Who owns Cheveley Park Stud?

Who owns Cheveley Park Stud? Nowadays occupying nearly 1,000 acres in the hamlet of the same name, Cheveley Park Stud has the distinction of being the oldest stud farm in Newmarket and, probably, the oldest stud farm in England. Cheveley Park Stud rose to prominence in the early nineteenth century, under the auspices of John Manners, Fifth Duke of Rutland. Manners bred four Classic winners, including the 1928 Derby winner, Cadland, who initially dead-heated with The Colonel before winning the subsequent run-off. He also planted a tree-lined avenue, known as ‘Duchess Drive’, in memory of his wife, Elizabeth, Duchess of Rutland, who died in 1825 at the age of 45.

A 7,800-acre estate in its heyday in the late nineteenth century, Cheveley Park Stud had dwindled away to just 270 acres, and was in the hands of the official receiver, when bought by the current owner, Patricia Thompson, in 1975. In fact, Mrs. Thompson purchased Cheveley Park Stud together with the husband, David Thompson, and they continued as co-owners until his death, from renal failure, in January, 2021, aged 84.

In the 46 years since Mr. & Mrs. Thompson took over, it would be fair to say that Cheveley Park Stud has undergone a resurgence, to the extent that it is one of the most important breeding and ownership operations in the country. Its distinctive red, white and blue colours are a familiar sight on British racecourses and, during the 2021 Flat Owners’ Championship, were carried to victory 34 times, thereby earning over £964,000 in prize money.



Who was the first female jockey to ride a winner at the Cheltenham Festival?

Who was the first female jockey to ride a winner at the Cheltenham Festival? However, the first female jockey to ride a winner at the Cheltenham Festival was Caroline Robinson (née Beasley), who won the Foxhunter Chase – a race restricted to amateur jockeys – on her own horse, Eliogarty, in 1983. Originally bought by her father, Jeremy, and trained in Co. Claire, Ireland, by John Hassett, Eliogarty was once described by Robinson as ‘the greatest present anyone’s ever given me’. Three years later, Robinson won the Aintree Foxhunters on the same horse, therbey becoming the first female jockey to ride a winner over the Grand National fences, too.

Back at the Cheltenham Festival, though, the first female jockey to ride a winner against fully fledged professionals was Gee Armytage who, in 1987, won the Kim Muir Challenge Cup on The Ellier, trained by Nigel Tinkler. Just for good measure, at the same Festival, Armytage also won the Mildmay of Flete Challenge Cup on the aptly-named Gee-A, trained by Geoff Hubbard. She came close to making further history by winning the leading jockey award – the first female jockey to actually do so was Rachael Blackmore in 2021 – but lost out on ‘countback’ to Peter Scudamore.

Who owns Palace Pier?

Who owns Palace Pier? Palace Pier is owned by Sheikh Hamdan bin Mohammed Al Maktoum, the second son of Sheikh Mohammed bin Rashid Al Maktoum and his senior wife, Sheikha Hind bint Maktoum and, since 2008, Crown Prince of the Emirate of Dubai. Rated 129 by Timeform, making him the fourth highest-rated older horse in Europe, Palace Pier was retired from racing in October, 2021, having been beaten in the Queen Elizabeth II Stakes on British Champions Day at Ascot for the second year running.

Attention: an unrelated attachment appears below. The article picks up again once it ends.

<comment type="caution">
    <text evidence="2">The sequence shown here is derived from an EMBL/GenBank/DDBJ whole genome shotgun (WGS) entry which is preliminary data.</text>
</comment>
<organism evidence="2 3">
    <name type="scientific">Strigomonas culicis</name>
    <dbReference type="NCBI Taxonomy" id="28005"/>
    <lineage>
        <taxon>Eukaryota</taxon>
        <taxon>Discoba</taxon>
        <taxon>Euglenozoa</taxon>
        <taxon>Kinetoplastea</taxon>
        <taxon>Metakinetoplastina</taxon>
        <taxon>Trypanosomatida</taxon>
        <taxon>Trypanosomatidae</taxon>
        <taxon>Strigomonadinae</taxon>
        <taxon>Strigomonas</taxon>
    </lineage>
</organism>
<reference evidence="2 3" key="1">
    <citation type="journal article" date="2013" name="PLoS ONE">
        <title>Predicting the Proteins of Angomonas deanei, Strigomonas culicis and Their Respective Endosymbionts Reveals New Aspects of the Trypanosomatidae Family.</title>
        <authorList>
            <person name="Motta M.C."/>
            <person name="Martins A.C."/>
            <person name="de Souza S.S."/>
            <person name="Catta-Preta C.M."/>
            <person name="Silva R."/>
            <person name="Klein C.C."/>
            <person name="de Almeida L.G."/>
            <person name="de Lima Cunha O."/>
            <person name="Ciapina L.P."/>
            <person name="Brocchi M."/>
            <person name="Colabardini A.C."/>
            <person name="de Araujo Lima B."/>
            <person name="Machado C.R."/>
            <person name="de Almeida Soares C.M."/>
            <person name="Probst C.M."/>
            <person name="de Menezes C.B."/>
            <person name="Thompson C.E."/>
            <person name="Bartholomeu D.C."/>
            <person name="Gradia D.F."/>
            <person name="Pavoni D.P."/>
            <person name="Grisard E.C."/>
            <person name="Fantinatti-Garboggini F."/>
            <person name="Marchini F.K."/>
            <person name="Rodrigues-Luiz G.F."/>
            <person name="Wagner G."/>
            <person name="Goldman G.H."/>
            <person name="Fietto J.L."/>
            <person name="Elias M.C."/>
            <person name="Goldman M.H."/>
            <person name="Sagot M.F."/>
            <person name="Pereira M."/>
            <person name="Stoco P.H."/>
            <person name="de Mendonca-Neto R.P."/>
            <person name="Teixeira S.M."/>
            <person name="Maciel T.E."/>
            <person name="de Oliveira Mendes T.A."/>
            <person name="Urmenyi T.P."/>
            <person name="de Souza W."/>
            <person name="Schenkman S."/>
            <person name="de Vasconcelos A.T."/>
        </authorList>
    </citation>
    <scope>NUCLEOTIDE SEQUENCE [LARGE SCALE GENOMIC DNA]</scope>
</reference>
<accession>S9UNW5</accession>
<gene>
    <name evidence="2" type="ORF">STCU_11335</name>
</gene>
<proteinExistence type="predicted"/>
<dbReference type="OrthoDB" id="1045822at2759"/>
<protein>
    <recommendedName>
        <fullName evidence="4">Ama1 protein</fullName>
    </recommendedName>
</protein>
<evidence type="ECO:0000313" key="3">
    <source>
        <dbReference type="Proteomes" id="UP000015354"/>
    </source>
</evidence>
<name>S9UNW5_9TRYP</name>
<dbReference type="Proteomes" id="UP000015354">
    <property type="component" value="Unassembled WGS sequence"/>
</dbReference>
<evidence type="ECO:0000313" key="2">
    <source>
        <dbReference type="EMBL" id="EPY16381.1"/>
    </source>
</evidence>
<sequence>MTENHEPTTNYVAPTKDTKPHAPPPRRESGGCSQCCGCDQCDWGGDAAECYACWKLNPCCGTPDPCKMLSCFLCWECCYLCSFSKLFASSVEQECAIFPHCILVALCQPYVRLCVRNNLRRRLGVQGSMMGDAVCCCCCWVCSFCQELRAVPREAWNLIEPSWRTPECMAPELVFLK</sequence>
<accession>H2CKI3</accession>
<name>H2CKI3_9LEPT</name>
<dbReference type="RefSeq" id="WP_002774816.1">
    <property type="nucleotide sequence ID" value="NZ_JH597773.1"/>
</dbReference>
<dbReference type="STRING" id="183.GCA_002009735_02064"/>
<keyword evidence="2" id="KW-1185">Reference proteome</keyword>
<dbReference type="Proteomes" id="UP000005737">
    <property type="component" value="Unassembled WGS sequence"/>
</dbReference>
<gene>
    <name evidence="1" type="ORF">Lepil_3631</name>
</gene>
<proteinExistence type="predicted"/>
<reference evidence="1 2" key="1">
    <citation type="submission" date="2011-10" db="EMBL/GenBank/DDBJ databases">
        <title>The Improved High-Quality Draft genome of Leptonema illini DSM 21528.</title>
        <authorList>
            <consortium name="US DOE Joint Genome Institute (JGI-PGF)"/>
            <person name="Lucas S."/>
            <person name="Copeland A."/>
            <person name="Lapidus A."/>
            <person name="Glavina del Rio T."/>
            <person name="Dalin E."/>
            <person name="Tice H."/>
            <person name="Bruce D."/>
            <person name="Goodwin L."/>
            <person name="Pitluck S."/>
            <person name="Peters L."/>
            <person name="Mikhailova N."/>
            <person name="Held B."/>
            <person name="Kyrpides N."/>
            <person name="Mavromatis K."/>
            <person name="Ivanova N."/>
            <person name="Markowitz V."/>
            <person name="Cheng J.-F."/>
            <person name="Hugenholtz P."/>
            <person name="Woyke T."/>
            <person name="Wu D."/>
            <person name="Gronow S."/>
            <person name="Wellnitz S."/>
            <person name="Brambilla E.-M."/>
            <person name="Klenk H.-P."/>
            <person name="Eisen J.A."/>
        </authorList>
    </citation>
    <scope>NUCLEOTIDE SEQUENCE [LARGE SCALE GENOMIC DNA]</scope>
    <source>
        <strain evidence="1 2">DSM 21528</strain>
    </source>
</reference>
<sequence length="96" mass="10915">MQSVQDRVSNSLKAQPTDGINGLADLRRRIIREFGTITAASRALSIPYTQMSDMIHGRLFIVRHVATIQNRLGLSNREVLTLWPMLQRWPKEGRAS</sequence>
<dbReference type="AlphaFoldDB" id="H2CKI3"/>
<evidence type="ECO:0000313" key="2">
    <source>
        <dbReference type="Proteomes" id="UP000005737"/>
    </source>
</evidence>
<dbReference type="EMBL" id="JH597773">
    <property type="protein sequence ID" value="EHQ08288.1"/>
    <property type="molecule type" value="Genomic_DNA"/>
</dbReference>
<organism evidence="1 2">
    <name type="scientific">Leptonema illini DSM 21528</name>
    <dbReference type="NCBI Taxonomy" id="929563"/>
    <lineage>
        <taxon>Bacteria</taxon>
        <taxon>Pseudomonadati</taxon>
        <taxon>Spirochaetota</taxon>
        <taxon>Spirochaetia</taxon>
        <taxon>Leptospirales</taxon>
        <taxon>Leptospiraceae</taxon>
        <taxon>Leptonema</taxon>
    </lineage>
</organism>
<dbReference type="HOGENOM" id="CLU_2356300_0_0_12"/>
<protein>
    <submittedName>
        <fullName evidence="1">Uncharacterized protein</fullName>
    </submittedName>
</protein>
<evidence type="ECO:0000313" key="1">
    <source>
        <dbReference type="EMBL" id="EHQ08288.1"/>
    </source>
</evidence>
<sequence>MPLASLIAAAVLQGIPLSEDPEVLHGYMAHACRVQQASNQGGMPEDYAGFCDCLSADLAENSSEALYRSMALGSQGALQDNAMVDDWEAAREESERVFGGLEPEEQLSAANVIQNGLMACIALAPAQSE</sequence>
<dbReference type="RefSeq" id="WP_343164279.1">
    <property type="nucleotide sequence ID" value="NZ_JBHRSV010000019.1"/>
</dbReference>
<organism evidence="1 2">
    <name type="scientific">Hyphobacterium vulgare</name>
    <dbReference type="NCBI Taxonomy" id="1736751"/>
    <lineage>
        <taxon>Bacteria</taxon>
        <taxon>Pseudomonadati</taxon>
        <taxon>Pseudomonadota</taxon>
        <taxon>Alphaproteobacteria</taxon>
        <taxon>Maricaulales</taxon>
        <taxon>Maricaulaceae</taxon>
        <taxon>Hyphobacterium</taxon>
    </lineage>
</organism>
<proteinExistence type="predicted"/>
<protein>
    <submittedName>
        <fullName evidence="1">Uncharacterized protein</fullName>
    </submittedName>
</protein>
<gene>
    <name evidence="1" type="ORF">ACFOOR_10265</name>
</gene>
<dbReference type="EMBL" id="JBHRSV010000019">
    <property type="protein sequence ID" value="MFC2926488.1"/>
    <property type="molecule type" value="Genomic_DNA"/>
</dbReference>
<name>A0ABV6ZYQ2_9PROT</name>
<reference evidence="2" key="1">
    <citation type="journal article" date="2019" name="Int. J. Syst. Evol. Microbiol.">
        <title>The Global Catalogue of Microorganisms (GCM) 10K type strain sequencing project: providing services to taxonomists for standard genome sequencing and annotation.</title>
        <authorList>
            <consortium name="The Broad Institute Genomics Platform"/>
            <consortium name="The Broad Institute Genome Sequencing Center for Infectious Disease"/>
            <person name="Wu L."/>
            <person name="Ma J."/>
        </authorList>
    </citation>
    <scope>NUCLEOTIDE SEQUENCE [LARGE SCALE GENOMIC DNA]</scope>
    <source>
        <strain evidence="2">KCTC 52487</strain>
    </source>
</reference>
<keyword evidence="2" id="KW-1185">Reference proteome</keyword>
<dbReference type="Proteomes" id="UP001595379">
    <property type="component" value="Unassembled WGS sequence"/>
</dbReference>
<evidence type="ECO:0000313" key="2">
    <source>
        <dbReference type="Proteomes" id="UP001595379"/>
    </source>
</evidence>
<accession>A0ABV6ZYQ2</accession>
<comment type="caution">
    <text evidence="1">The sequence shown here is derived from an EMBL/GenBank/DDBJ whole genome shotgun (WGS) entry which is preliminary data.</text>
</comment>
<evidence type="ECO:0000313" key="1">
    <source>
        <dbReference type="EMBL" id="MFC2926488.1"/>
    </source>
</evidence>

Nevertheless, the son of Kingman, who was Cartier Horse of the Year in 2014, won eight of his ten races, including five at the highest, Group 1 level. As a 3-year-old, he won the St. James’s Palace Stakes at Royal Ascot and Prix Jacques le Marois at Deauville and, as a 4-year-old, the Lockinge Stakes at Newbury, Queen Anne Stakes at Royal Ascot and Prix Jacques le Marois again.

At the end of his racing career, Palace Pier had amassed £1.77 million in prize money and will stand at Dalham Hall Stud in Newmarket in 2022, with a stud fee to be announced at a later date. At the time of his retirement, trainer John Gosden said, ‘It’s been a pleasure to train him. He had a great mind and was very genuine.’ In fact, despite his neck defeat by the unbeaten 3-year-old Baaeed at Ascot, Palace Pier remains on course to be crowned Cartier Horse of the Year ahead of St. Mark’s Basilica and Poetic Flare.

Who was the first female jockey to win a Grade 1 National Hunt race in Britain?

Who was the first female jockey to win a Grade 1 National Hunt race in Britain? The first female jockey to win a Grade 1 National Hunt race in Britain was Lizzie Kelly. She did so on Boxing Day, 2015, when she rode Tea For Two, trained by her stepfather Nick Williams, to victory in the Kauto Star Novices’ Chase at Kempton Park. The following season she rode the same horse in the Cheltenham Gold Cup, thereby becoming the first female jockey to ride in the ‘Blue Riband’ event for 33 years. Sadly, Tea For Two blundered badly and unseated her at just the second fence on that occasion, but made amends by carrying her to a second Grade 1 victory, in the Betway Bowl, at Aintree.

Kelly also tasted success at the Cheltenham Festival, winning the Ultima Handicap Chase on Coo Star Sivola in 2018 and the Brown Advisory & Merriebelle Stable Plate on Siruh Du Lac in 2019. Both horses were trained, once again, by Nick Williams.

In July, 2020, Kelly announced that she was expecting her first child with husband Ed Partridge and, consequently, would not be returning to the saddle that season and ‘in all likelihood not at all’. Nevertheless, Kelly remained involved in racing, launching a bloodstock venture, Valentine Bloodstock, alongside her husband. The couple celebrated their first winner as owners when Hamilton Dici landed a gamble in the Wigley Group Merry Christmas Juvenile Maiden Hurdle at Warwick in December, 2020.


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